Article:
Everyone talks about the weather. Everywhere, whether it’s cold (Ann Arbor) or incredible warm (Mexico City). At any time, whether you just woke up, you are about to have lunch, or simply finding out which bar will keep the night. But not only, everyone talks about whatever it is that’s being extensively publicized: Barack Obama, Castro’s demise, or climate change.
It is difficult to say why something becomes a hot topic. Why is the weather so important for us? Is it really just an icebreaker? Let us assume it isn’t. Let us assume that, for human life at least, it’s important to know about the weather. Even better, it’s important to gossip about it. What about the other topics? Sometimes, the explanation is the same. But does it really work. Is Castro’s demise just as important for human life as the weather? I doubt it is. But even if it were, that’s immaterial here. The important thing is that we have hot topics: things that seem to be so evidently there, out in the public, things we all know, understand, judge, and talk about even if we don’t really know or understand anything about them.
Another, weirder, feature is that we love to mix this topics. We need explanations, we need to know: why not use all our resources to deliver a salad-like account of the world? A very common example of this is the case of climate change and the weather. Weather and Climate are different things. If you didn’t learn this in high school you should complaint. Climate can only be addressed as an average of several (tens or hundreds of) years of information about the weather. By definition, climate cannot change overnight. But the weather can, and we realize that almost every day. The problem is that the latter is more evident than the former. You can experience weather-change, but you would need a long life and a fantastic memory device to experience climate-change. Nonetheless, we love to explain weather-change in terms of climate-change.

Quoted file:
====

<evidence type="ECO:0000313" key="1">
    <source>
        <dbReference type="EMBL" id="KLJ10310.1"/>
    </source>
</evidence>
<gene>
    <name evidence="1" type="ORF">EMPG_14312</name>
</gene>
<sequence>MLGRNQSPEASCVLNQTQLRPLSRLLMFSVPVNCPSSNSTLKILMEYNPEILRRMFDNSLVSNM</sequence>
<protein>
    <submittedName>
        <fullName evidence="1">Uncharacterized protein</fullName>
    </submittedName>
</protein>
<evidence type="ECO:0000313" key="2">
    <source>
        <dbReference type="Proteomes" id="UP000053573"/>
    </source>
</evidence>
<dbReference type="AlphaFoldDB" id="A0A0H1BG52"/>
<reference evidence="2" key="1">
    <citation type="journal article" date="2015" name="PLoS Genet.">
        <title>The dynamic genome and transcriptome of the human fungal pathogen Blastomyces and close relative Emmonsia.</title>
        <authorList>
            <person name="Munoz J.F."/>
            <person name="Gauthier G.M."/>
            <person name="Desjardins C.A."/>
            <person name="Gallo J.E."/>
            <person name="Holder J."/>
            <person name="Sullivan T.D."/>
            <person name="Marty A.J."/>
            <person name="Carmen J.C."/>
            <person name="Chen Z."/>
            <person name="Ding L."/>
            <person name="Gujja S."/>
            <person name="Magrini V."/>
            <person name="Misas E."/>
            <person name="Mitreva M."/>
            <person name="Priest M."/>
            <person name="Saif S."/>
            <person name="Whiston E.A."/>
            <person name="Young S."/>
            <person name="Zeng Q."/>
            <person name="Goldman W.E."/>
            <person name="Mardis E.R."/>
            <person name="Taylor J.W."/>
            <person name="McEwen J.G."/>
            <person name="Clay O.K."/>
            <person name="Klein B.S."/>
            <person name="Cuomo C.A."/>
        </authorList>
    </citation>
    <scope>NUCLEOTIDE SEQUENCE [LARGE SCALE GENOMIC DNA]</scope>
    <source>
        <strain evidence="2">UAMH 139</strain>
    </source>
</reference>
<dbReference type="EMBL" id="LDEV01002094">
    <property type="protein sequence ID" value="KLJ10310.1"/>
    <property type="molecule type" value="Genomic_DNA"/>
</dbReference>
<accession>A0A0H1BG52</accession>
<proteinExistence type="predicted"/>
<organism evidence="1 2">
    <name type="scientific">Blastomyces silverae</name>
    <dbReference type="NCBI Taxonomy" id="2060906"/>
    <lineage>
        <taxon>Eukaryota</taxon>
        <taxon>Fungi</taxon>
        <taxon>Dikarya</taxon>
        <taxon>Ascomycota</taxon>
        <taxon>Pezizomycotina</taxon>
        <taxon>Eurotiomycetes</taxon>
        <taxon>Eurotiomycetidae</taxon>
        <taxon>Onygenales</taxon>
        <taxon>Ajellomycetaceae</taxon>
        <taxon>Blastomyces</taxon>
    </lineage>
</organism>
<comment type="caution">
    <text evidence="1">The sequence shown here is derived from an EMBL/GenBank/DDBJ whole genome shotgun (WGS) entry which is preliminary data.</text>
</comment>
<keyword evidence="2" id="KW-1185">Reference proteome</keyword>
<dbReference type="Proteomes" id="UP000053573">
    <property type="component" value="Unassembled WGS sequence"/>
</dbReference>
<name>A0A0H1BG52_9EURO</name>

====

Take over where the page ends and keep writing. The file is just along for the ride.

I’m not interested in the weather. Believe me. But I am interested in patterns of explanation. I love to see how natural it is for us to go on everyday and explain our experience in terms of the abstract: weather in terms of climate or good speeches in terms of great projects. It’s quite amusing. The question is, then, why? Why do we do this so naturally?
And the answer, as always, comes from the weather guy. Gavin A. Schmidt, a climatologist at NASA’s Goddard Institute for Space Studies in Manhattan said for a recent interview with the NYTimes:
“There is this desire to explain everything that we see in terms of something you think you understand, whether that’s the next ice age coming or global warming.”
In other words, we do this because we can’t help it. We need to know and abstract explanations, at least, make us feel like we know.